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Pentagon considers options for Chelsea Manning detention

JEDDAH (Reuters) - The U.S. military is considering options for the detention of a transgender soldier who is serving 35 years in prison for turning over secret files to WikiLeaks and has requested hormone therapy, including moving the private to a civilian prison, the Pentagon said on Wednesday.

The Associated Press on Wednesday reported that defense officials were trying to transfer Chelsea Manning, who seeks to live as a woman, to a civilian prison to facilitate that treatment.

"No decision to transfer Private Manning to a civilian detention facility has been made, and any such decision will, of course, properly balance the soldier's medical needs with our obligation to ensure Private Manning remains behind bars," Rear Admiral John Kirby, a Pentagon spokesman, said in a statement.

Defense officials said that one option under consideration was transferring Manning to a civilian prison.

In April, a U.S. judge ruled that Manning, who had gone by the name Bradley, could legally use the name Chelsea. Manning was born as a man but identifies as a woman.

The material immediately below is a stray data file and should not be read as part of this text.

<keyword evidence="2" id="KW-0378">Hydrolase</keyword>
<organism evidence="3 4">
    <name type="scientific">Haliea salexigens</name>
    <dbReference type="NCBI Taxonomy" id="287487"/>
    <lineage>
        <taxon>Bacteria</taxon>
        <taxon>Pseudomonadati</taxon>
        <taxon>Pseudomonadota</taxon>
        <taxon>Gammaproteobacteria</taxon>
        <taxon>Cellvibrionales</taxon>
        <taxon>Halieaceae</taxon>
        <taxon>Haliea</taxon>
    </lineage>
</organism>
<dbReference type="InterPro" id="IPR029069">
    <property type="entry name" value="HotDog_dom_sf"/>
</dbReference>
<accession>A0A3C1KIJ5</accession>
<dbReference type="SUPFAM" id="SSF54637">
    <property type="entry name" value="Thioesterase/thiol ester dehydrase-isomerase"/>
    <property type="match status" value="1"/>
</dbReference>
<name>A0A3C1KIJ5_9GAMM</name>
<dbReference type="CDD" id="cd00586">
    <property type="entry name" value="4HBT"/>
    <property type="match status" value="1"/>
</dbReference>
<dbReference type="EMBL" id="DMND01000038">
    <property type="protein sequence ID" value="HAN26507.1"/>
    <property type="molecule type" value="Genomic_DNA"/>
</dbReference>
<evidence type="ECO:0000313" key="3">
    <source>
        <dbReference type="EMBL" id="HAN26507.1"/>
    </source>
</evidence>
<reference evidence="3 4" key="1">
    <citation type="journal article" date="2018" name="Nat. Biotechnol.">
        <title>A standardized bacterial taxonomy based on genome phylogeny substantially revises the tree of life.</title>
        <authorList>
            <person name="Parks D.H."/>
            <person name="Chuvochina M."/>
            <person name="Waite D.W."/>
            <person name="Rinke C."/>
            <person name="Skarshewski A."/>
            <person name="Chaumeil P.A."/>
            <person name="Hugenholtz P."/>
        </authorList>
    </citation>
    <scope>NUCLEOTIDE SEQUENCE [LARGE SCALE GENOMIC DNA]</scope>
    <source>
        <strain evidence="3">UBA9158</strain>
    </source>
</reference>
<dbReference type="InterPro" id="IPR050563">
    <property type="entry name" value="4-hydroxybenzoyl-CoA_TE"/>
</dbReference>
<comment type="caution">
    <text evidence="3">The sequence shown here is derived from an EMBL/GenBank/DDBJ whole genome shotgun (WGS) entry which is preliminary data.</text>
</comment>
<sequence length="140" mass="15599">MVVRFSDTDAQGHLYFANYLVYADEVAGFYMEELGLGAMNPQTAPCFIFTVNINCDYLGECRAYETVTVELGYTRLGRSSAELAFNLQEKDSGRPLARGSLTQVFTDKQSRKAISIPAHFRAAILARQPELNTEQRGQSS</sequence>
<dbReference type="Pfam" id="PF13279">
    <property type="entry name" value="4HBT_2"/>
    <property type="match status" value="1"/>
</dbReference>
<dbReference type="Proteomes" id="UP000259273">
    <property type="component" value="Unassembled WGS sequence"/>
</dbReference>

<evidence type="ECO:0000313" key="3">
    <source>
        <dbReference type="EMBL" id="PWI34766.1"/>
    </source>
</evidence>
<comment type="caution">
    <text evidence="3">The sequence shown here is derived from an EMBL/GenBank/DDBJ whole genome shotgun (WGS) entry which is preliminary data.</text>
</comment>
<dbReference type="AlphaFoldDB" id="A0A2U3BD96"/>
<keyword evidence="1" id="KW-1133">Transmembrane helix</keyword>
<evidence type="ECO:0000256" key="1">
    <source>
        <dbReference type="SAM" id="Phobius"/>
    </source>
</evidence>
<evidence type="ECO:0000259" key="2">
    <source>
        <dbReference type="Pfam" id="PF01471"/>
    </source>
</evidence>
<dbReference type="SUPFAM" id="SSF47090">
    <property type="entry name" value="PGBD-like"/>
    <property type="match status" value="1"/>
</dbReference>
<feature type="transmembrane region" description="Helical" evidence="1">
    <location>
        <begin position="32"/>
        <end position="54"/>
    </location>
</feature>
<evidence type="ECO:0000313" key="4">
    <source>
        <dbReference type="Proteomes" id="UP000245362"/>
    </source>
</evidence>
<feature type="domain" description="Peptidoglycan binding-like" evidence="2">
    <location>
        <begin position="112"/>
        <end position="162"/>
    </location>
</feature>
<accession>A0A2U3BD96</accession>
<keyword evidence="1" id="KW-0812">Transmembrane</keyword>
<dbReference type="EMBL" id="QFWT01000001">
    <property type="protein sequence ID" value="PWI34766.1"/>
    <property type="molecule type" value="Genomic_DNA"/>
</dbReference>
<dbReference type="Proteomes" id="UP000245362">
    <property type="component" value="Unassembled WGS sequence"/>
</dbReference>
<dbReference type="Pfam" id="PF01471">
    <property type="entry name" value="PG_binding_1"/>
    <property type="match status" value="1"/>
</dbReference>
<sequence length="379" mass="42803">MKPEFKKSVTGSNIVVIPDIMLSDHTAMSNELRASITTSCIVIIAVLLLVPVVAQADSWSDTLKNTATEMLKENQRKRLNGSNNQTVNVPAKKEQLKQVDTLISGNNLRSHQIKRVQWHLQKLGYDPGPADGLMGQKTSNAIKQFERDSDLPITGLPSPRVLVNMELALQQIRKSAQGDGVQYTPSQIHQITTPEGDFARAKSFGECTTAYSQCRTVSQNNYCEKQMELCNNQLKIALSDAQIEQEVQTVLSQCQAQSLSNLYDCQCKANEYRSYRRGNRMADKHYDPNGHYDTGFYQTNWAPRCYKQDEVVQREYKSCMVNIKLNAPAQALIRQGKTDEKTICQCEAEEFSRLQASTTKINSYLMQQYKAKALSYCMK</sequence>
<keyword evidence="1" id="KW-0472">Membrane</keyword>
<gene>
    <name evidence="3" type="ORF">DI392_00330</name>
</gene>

Manning is serving her sentence in all-male detention facilities at the U.S. Disciplinary Barracks at Fort Leavenworth, Kansas.

Kirby, in a statement issued to reporters during a visit by Defense Secretary Chuck Hagel to Saudi Arabia, also said that Hagel had approved a request from the U.S. Army to assess "potential treatment options for inmates diagnosed with gender dysphoria", which refers to individuals who experience discontent with their gender.

Last year, Manning was sentenced to 35 years in prison for providing more than 700,000 documents, videos, diplomatic cables and battlefield accounts to WikiLeaks in the biggest breach of classified materials in U.S. history.

Manning has repeatedly stated her desire to live as a woman and has requested hormone replacement therapy in prison, but so far Army officials have denied those requests, and said that Manning will continue to be treated as a man despite the name change.

Manning worked as an intelligence analyst in Baghdad when she gave WikiLeaks the government material, which also included a 2007 video of a U.S. Apcache helicopter firing at suspected militants in Baghdad, killing two Reuters employees.

(Reporting by Missy Ryan; Editing by Alison Williams)

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